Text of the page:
Oil and water don’t mix. Offshore oil development has been one of the most destructive and regressive attempts at global manipulation since Aztec virgin sacrifices and it doesn’t take much insight and imagination to understand why it’s such a bad idea. If I live to be 100, I will remember the apocalyptic scenes of chocolate-colored crude gushing from the Deepwater Horizon wellhead thousands of feet under the surface of the Caribbean just 5 years ago.
I won’t forget it, but apparently others have. Right now, wells are being punched in the Caribbean sea floor at deeper levels than the one that failed in 2010 and the safety considerations under which they operate are not even close to what would be needed to respond to a similar emergency. The story of how the US has dealt with the aftermath of this disaster is one of incompetence, greed and outright stupidity. A hurricane sweeping through the Gulf of Mexico, another catastrophic explosion, or any number of other untoward events can combine to produce another environmental disaster of even larger proportions. And you know what? It is actually inevitable, a matter of “when,” not “if.”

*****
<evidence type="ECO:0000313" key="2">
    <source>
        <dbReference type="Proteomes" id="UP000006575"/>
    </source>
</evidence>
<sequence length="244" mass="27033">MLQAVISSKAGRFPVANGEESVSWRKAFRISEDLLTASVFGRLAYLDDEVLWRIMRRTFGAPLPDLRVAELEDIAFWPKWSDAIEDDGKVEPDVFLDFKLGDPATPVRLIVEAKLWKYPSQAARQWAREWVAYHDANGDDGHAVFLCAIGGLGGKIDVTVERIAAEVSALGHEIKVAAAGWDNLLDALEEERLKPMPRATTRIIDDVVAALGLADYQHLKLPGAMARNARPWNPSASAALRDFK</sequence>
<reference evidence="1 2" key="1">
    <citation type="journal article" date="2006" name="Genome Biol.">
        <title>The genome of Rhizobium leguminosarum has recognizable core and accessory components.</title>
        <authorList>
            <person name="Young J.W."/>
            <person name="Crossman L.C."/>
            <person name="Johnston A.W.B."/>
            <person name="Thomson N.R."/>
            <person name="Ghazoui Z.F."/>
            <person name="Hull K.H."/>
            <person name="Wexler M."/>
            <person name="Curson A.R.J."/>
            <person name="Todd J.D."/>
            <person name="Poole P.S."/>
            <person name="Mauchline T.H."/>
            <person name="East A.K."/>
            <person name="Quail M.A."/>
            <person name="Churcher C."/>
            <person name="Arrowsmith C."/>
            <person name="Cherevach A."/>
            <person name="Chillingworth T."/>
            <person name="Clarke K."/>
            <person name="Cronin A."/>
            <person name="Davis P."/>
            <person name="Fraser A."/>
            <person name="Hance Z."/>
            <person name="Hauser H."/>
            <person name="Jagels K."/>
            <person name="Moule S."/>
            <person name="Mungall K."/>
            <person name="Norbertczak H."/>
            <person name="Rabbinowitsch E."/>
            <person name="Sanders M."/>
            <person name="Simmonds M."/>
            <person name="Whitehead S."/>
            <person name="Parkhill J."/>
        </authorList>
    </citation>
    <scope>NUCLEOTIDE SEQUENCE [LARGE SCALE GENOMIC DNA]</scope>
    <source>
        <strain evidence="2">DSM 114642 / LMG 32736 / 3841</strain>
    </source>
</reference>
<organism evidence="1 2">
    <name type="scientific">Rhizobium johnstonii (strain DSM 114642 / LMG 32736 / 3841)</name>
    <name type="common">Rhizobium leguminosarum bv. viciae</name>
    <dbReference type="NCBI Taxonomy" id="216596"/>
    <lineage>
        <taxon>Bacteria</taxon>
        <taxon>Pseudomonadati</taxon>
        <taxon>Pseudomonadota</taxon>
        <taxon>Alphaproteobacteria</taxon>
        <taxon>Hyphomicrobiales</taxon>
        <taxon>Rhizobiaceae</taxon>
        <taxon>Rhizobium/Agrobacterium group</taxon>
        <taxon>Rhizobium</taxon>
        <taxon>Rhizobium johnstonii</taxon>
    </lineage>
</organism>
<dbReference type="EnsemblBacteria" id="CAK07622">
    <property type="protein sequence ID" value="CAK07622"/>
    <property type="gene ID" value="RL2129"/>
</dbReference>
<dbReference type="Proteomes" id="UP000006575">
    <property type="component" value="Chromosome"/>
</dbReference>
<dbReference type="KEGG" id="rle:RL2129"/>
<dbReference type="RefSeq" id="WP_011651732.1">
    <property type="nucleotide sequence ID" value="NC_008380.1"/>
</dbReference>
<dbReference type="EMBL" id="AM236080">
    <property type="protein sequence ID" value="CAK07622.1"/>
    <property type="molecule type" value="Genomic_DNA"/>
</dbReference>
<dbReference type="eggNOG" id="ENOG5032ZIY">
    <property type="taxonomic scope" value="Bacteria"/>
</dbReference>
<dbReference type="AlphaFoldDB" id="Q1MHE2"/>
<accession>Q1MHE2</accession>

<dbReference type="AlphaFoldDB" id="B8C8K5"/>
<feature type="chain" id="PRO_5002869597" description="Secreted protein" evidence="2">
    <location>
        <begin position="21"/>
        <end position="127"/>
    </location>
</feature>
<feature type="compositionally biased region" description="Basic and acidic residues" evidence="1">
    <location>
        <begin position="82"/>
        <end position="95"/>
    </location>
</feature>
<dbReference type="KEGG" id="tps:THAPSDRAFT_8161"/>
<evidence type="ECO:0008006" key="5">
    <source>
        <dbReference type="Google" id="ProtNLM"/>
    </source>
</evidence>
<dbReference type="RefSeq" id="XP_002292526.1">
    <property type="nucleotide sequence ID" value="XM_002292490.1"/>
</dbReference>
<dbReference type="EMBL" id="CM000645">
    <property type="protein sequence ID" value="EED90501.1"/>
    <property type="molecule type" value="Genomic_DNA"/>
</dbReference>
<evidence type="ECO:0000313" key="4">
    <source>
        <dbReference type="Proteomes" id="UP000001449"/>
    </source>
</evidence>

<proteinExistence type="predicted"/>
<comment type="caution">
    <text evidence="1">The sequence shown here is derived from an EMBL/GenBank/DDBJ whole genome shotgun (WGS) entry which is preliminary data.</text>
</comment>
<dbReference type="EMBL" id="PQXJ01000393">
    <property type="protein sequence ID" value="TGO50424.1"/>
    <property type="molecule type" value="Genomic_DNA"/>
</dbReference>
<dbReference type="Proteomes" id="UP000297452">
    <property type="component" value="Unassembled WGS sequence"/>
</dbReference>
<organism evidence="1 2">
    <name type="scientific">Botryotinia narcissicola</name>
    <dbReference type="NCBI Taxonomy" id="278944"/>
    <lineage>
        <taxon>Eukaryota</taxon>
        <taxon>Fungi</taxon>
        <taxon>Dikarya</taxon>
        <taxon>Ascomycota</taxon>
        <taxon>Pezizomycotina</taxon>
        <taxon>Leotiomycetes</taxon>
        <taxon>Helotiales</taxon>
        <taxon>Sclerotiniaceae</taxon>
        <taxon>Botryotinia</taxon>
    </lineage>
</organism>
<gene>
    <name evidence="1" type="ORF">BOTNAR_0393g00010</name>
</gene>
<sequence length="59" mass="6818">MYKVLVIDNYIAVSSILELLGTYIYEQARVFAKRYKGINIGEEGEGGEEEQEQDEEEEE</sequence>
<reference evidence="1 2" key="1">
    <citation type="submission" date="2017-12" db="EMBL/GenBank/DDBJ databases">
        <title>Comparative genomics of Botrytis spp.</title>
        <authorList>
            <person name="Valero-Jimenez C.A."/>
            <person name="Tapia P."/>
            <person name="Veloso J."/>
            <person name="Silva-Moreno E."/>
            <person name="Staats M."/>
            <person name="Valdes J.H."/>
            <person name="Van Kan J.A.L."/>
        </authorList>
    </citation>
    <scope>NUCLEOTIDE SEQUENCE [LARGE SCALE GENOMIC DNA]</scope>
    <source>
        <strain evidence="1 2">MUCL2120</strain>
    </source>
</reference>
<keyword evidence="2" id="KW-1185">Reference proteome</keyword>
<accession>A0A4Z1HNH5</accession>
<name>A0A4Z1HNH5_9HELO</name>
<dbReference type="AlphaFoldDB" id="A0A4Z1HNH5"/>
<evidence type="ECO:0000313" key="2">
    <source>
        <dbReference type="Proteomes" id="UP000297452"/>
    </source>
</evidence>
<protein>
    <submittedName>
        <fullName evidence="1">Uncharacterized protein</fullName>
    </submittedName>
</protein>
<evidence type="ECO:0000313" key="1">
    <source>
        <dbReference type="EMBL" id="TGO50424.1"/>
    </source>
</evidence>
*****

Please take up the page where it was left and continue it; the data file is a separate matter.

About the only way to make it worse is to do it all in an environment that is even more hostile, where harsh and unforgiving conditions are the normal order of the day, rather than some newsworthy exception. So let’s go to the Arctic and do it, eh? Why not? God wouldn’t be melting all that polar ice for us if he didn’t want us to go after the oil up there, right? The fact that it’s deeper, even more problematic to extract and the likelihood of a major environmental holocaust is even higher than in the Gulf isn’t slowing the bastards down much at all.
I should probably stop at this point, before the rest of this screed begins to descend into nothing more than the written equivalent of a Tourette’s outburst… you never know who’s listening. It’s demoralizing though, trying to engage with the other side in any meaningful way without cycling through every swear word I’ve ever heard, and inventing hundreds of new ones.
There’s a paddle-out tomorrow in Elliott Bay, to show a united front against the docking of Shell’s rigs that are heading up to the Arctic to further foul our planet. Kayaks, SUPs, canoes, even bathtubs are welcome… organizers expect more than a thousand people out there, which is pretty impressive.
As to the effect it will have in the end, a thousand people against billions of dollars? We’ll see.